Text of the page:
History of Milan







Scrivici/write to us

Art and Culture in Italy     Information about Italy   Accommodation in Italy   Hotels in Italy (1 to 5 Stars)  

History of Milan                                           (Back to Milan main information page)

Milan's history is a story of wealth, intrigue and conflict. Throughout its existence, Milan has known failure and incredible success and has faced both with a spirit and verve that makes this city one of the most famous in the world.

The first known inhabitants of Milan date back to the Bronze Age; the Gauls settled here in the 4th century B.C. and may have given the area the name place in the middle. The magnificent Romans conquered ' Mediolanum' at the beginning of the 3rd century B.C. and it became an autonomous province (Municipium) under the control of Rome. Its importance grew considerably during the Imperial Age. Thanks to its geographical position at the centre of the Padana Plain, merchants and travellers would stop here en-route to the north of the Italian Peninsula, and the city became an important military defence against the blood-thirsty Barbarians who attacked from northern Europe. Milan was significant enough to become an Imperial residence in the 3rd century A.D. and halfway through the 4th century it became the most powerful city in Europe, after Rome. Christianity spread rapidly in the city, and Milan became one of the most important centres of the Christian faith. Traces of the Roman Empire can be found in places such as Piazza Cordusio.

Although Milan became less important as the Roman Empire declined and suffered an invasion by the Longobards in the 4th century, its rebirth began with Carolingian rule in the 8th century A.D. and the city went from strength to strength. Milan became an autonomous city and an increase in trade helped enormously. As a result of Milan's wealth, importance and expansion, a new wall with six gateways was built and some of these gates are still visible today. The city acquired a canal system, which was destined for defensive and agricultural purposes. The birth of this Navigli (Canal) system still defines the city's physiognomy today.

In the 15th century, power passed from the Visconti signoria to the Sforza signoria. The economy boomed, especially in terms of crafts, trade and agriculture. Architectural additions at this time include the Ospedale Maggiore (today the seat of the State University), the Lazzaretto (which holds the Rotonda della Besana and which is an open air cinema in the summer), and Castello Sforzesco, a listed building which exhibits works by Bramante and Filarete.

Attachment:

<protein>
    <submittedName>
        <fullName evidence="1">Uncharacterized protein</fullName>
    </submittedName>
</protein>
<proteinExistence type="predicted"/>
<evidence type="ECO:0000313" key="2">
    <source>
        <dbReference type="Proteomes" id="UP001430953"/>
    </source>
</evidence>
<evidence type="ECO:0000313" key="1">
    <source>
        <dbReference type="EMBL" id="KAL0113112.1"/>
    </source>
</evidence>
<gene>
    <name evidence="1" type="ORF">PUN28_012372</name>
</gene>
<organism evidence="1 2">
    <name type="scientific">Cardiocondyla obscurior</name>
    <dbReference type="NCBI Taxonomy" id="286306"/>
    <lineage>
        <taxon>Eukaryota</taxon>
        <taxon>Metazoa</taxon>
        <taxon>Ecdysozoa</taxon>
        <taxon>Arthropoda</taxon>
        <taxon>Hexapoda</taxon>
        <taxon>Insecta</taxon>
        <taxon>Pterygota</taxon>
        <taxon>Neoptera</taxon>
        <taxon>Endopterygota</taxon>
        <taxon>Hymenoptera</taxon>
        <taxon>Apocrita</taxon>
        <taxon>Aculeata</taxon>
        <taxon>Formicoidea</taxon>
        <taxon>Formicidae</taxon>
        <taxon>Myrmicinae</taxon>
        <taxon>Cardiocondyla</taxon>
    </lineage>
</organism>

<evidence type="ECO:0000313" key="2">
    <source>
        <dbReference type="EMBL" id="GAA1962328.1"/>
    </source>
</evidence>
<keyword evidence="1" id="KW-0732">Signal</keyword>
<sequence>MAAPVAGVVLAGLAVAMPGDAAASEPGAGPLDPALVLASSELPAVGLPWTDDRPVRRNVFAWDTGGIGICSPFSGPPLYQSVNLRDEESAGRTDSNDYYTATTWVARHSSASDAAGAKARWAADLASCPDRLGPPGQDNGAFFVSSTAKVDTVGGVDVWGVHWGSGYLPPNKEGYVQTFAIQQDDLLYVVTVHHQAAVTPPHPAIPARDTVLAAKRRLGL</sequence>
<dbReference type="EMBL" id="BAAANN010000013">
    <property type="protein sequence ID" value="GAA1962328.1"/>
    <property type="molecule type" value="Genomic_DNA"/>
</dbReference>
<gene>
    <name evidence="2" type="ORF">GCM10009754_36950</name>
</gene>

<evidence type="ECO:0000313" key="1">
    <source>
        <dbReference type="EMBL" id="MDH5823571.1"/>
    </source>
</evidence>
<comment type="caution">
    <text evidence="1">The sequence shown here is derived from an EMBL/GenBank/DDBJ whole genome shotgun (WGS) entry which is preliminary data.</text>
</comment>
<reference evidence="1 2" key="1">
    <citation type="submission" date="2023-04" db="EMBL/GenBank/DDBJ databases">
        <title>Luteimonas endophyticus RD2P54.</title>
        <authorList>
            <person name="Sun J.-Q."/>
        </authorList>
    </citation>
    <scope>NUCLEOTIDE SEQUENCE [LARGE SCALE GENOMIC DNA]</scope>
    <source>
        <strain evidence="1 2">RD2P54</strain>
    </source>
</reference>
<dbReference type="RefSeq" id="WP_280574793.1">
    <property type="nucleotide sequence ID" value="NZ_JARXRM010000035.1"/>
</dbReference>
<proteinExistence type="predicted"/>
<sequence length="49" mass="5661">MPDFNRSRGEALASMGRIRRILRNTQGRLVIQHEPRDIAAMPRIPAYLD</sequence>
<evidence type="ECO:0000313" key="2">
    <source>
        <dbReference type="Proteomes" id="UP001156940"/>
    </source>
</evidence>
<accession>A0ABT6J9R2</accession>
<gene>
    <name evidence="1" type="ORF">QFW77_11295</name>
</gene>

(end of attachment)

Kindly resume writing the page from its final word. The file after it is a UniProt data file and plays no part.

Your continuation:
Prosperity can often bring jealousy and conflict; Milan found itself at the centre of continuous battles between France and the Austrian House of Hapsburg. The Sforza family came and went, and the city was finally reduced to a province under Spanish rule. At the beginning of the 17th century, the Black Death greatly reduced the population and threw the city into economic decline. The architectural highlight of this century was the construction of the Spanish Walls, which today surround Milan's historical centre.

At the beginning of the 18th century, control of the city passed from the Spanish to the House of Hapsburg. Milan began a new phase of expansion, characterized by fiscal and ecclesiastic reform, which culminated in exceptionally rich cultural activity around 1770. Milan fell under Napoleon Bonaparte's control, and the population boomed. It became the capital of the Cisalpine Republic and reaffirmed its cultural and economic importance. As part of Napoleon's architectural and urbanization plans the "cerchia dei bastoni" ring road was built around the historic centre. Other new roads were also built following Paris' system; these are still used today.

The Austrians again took control of Milan in the 19th century. Neither the educated middle classes nor the lower classes were happy about Austrian rule and in 1848 there was a popular insurrection, which ended with much bloodshed. The Kingdom of Italy was proclaimed in 1861.

A great deal of the city centre dates back to the beginning of the 20th century, when many areas were redesigned and rebuilt the city is filled with Fascist minimalist houses in impressive tree-lined avenues; workers' houses and dormitory districts , which were immense apartment blocks with no real shops or services nearby - these estates soon fell into disrepair.

Fortunately, Milan is being transformed from an ugly duckling into a beautiful swan! Economic revival has made it a rich and interesting city. The "moral capital" of Italy is very different from all the artistic cities dotted around the country. It is the centre of economic activity in Italy; the country's Stock Exchange is based here. Milan's fame is also boosted by its role in the world of fashion, by the presence of many industries, its high-tech service sector, and its cultural innovation. Most of Italy's press are situated here. One of the major TV networks - the largest private network in Italy - has its headquarters at the gates of Milan.

 (Back to Milan main information page)




© italytravelescape.com